Cost/ Availability Relatively expensive.
Legal and Ethical Considerations In some countries there may be legislation restricting the use of this type of technique to licensed veterinarians. For example in the UK: "The Veterinary Surgeons Act 1966 (Section 19) provides, subject to a number of exceptions, that only registered members of the Royal College of Veterinary Surgeons may practice veterinary surgery."(see: LCofC1 - RCVS Guide to Professional Conduct 2000 - Treatment of Animals by Non-Veterinary Surgeons).).

Use of Drugs (Medication):

  • Many drugs are not registered for use in particular bird species and care should be taken in their use, with proper regard for possible toxic effects. Consideration should be give to relevant legislation regarding the use of drugs.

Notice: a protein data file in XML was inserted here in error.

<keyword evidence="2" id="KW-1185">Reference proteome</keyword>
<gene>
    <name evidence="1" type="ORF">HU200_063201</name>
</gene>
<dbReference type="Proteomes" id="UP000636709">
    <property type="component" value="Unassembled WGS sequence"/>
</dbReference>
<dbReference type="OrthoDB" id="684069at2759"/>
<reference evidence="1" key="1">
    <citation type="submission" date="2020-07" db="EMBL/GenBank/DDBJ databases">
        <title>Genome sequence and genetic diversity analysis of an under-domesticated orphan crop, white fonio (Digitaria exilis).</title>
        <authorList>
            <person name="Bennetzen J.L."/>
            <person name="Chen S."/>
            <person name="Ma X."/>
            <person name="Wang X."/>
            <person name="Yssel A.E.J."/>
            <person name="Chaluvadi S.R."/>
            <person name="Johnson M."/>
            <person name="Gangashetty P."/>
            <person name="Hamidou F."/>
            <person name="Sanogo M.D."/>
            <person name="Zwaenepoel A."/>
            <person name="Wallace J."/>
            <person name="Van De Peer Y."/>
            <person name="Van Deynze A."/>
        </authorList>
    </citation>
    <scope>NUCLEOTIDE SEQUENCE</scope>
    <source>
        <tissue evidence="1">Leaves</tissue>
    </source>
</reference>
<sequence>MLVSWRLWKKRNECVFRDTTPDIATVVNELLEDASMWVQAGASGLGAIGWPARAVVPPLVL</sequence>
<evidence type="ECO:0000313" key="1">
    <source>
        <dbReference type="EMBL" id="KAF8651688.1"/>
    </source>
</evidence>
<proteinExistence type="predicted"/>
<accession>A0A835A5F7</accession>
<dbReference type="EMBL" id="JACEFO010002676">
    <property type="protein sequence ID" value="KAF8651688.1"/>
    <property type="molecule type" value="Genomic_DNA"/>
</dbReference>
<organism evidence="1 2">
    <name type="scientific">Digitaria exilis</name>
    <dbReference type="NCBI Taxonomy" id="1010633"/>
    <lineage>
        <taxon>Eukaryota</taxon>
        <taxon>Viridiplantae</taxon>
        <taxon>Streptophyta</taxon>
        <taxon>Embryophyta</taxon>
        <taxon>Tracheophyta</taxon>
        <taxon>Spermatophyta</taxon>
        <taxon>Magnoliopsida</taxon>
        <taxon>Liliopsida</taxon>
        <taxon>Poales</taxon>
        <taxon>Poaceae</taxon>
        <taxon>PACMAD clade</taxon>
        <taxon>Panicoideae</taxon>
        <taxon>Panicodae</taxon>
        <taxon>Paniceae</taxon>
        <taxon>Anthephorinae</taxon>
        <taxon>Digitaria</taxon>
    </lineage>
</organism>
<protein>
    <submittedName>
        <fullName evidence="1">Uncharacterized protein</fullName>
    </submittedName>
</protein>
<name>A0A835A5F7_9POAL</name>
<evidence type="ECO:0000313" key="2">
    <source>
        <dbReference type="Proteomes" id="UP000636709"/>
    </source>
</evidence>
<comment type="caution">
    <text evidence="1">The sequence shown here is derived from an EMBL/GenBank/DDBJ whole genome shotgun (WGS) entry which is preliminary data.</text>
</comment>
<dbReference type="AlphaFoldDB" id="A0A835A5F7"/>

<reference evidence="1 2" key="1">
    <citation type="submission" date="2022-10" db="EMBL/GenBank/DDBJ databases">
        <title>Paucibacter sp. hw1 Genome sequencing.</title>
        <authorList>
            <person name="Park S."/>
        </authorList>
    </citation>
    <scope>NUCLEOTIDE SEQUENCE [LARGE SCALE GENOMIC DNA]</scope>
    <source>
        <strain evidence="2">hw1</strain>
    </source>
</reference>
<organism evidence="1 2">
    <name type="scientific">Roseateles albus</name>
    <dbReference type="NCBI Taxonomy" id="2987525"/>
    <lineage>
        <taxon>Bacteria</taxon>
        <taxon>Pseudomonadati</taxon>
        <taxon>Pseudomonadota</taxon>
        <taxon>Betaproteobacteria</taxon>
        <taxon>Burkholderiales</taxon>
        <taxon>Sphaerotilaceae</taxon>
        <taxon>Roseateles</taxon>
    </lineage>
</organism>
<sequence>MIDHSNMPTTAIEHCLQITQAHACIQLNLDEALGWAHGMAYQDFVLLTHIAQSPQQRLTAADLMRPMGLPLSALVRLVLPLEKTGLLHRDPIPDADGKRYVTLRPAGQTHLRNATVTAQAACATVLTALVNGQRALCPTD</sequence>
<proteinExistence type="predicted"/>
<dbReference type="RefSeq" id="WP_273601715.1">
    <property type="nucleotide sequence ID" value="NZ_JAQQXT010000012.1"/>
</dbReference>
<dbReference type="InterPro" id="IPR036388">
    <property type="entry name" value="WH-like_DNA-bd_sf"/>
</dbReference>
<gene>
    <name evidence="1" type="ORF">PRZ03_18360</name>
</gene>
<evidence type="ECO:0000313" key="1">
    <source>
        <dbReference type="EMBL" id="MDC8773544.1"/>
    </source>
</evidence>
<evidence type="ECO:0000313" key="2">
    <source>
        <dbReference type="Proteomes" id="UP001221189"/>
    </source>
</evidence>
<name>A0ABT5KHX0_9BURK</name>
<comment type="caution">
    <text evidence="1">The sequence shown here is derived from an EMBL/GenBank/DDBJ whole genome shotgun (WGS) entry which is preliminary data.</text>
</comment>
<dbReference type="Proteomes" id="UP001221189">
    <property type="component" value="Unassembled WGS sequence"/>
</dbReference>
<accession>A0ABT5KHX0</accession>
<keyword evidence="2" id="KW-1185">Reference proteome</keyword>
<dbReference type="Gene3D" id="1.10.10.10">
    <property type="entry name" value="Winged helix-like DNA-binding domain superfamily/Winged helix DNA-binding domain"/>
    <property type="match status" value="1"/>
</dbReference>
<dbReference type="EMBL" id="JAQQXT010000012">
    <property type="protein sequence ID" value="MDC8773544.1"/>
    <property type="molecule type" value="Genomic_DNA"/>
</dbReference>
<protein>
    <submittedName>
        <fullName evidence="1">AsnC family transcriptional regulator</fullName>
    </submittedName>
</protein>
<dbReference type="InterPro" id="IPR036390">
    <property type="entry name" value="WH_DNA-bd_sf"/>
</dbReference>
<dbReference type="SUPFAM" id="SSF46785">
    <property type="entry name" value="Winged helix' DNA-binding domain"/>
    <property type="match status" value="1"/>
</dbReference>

• In the UK, guidelines regarding the use of drugs are set out in the Royal College of Veterinary Surgeons Guide to Professional Conduct 2000: (see: LCofC1 - RCVS Guide to Professional Conduct 2000

Before using any anaesthetic agent or combination of agents the manufacturer's data sheet on the agent or agents concerned should be consulted, taking particular note of any contra-indications and operator warnings.

Author Debra Bourne
Referee  
References J1.36.w1, J13.51.w1, J40.56.w1, B11.9.w20, B13.39.w16, B13.46.w1, B14, B37.x.w1, B90, P3.1999b.w1, P7.1.w4, V.w6